Broadcast in the sense of television? See Streamcasting.
A broadcast reaches every node on a network, but, to keep it closer to radio/TV meaning of the word, it should be a single transmission that happens to be heard by every recipient, not a swarm of single transmissions to each recipient, something we call broad unicasting.
A broadcast is a very effective operation, too bad it is technically feasible only under certain circumstances:
- In unswitched LANs, where every node hears every other node without needing directed copies of a message. This type of usage is mostly obsolete.
- In radio networks where the broadcast message can be sent over an antenna and many receiving stations can listen to it.
- Mobile telephony protocols like GPRS/UMTS etc. can provide acceptable broadcasting options.
- Same goes for satellite transmissions, but satellites aren't popular because they raise network latencies to often unacceptable levels.
So, in most cases broadcast as a concept is dead, and when it is not dead, multicast is usually a smarter strategy even under that circumstance.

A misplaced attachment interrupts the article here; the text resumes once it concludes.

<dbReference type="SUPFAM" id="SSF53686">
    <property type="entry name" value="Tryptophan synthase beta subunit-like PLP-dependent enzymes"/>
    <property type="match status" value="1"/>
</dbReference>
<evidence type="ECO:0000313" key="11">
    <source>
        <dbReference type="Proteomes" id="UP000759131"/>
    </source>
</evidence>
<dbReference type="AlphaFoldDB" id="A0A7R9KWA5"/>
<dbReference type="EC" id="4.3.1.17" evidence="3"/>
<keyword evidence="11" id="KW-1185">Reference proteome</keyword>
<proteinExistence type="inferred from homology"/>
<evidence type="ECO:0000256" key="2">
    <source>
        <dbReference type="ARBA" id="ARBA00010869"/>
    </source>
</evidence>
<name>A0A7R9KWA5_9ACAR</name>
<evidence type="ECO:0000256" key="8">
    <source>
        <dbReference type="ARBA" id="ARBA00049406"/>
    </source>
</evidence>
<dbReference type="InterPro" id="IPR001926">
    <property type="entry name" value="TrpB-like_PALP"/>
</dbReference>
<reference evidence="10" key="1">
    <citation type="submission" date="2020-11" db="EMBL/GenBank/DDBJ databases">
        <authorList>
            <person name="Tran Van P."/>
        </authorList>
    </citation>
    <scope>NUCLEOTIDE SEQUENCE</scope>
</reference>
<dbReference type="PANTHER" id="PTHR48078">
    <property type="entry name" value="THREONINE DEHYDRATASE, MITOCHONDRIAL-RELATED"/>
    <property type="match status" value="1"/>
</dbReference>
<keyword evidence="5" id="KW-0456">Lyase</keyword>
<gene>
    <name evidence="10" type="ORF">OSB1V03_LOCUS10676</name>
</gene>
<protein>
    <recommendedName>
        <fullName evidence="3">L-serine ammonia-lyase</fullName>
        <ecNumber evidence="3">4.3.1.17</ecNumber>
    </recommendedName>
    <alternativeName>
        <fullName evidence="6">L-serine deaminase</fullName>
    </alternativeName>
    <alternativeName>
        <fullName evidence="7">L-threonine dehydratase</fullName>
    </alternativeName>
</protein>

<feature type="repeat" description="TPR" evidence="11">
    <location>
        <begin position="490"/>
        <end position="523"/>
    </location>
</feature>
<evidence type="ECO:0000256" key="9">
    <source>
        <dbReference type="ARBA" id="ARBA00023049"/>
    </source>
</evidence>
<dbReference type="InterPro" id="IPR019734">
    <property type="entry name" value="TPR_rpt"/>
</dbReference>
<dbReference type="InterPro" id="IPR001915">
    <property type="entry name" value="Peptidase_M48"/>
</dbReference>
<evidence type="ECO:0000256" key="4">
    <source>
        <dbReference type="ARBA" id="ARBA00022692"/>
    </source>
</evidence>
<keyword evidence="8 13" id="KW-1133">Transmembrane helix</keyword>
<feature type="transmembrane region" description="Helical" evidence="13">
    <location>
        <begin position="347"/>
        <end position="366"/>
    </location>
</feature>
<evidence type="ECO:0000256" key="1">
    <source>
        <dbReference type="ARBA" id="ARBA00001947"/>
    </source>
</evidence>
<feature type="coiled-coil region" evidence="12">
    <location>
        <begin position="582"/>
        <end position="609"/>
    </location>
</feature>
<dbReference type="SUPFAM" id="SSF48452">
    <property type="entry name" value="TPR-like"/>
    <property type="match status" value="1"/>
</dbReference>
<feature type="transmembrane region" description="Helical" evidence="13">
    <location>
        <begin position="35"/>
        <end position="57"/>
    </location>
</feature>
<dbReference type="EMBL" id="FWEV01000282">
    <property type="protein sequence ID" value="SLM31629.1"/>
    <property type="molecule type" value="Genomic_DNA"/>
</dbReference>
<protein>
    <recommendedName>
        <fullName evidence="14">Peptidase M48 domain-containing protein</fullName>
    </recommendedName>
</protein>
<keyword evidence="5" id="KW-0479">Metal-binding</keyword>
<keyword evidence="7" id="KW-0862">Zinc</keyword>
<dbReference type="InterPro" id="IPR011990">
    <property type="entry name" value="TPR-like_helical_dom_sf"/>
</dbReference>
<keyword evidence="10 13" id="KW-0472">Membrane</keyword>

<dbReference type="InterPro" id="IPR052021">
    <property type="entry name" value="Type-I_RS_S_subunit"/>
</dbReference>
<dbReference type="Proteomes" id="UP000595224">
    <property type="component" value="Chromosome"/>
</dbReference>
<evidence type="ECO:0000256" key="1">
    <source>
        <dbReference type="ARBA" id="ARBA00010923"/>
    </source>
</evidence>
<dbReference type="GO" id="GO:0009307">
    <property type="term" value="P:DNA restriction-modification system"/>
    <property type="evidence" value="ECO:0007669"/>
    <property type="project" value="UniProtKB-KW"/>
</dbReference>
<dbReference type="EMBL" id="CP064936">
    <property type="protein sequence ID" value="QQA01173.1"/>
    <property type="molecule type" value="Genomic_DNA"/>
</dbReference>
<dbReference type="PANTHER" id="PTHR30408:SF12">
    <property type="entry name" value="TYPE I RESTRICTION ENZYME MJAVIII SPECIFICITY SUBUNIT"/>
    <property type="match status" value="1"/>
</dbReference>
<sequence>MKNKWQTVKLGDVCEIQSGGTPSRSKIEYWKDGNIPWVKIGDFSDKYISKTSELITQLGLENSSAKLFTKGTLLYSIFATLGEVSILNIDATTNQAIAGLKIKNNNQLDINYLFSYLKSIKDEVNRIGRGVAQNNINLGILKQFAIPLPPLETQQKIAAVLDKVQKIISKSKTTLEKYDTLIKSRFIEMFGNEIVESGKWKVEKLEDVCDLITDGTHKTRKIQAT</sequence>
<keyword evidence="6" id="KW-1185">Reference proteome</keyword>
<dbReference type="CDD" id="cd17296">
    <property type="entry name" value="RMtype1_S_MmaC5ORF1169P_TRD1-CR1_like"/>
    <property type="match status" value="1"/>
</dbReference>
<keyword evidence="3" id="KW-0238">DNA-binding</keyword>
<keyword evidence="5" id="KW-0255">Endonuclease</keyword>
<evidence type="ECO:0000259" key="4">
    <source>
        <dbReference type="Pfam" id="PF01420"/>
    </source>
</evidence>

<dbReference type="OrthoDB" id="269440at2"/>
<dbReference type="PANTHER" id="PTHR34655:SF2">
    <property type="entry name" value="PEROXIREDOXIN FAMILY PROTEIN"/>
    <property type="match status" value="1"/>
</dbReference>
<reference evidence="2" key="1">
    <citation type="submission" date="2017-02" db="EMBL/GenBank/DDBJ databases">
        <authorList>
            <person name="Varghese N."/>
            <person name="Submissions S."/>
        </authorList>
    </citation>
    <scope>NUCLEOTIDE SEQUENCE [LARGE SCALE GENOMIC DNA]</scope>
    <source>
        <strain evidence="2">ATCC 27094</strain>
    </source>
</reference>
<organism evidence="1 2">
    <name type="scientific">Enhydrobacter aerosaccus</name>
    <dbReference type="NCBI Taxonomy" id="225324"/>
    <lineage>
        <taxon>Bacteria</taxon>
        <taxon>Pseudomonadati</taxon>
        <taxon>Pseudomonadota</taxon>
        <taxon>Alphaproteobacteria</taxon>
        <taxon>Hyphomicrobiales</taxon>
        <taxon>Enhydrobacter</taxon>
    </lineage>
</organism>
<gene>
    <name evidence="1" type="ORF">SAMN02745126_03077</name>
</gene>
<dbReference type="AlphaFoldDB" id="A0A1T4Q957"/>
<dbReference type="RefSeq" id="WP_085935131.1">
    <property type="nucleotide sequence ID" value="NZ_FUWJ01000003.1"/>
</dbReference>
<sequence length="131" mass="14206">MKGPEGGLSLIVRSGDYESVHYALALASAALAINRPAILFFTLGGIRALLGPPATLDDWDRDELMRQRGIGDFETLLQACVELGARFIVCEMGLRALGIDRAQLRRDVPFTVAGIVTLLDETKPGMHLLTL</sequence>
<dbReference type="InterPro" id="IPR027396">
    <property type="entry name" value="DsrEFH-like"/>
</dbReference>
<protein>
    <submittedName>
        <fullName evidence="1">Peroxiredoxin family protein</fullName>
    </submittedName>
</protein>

Technology and the word broadcast
PSYC doesn't use the word broadcast, as there are zero operations in the protocol that require all nodes in PSYCspace to be informed of something. But you can make a multicast which contains all of your nodes, if you wish to.
On IRC the word broadcast is used for a message that needs to reach all servers. Technically however the message is distributed using IRC's single tree network, so every broadcast still qualifies as a multicast. IRC does plenty of this kind of broadcasts. Too many in fact, making it its scalability problem.
The Jabber community chose to use the word broadcast in a completely confusing way. What sounds like an efficient operation is actually the biggest scalability killer of all, because a broadcast in XMPP sense is what we call a broad unicast, sending a copy of a message to each recipient one by one. Too bad every presence announcement, every multi user chat, every publish-subscribe operation is such a kind of broadcast. No surprise XMPP has a much bigger scalability problem than IRC.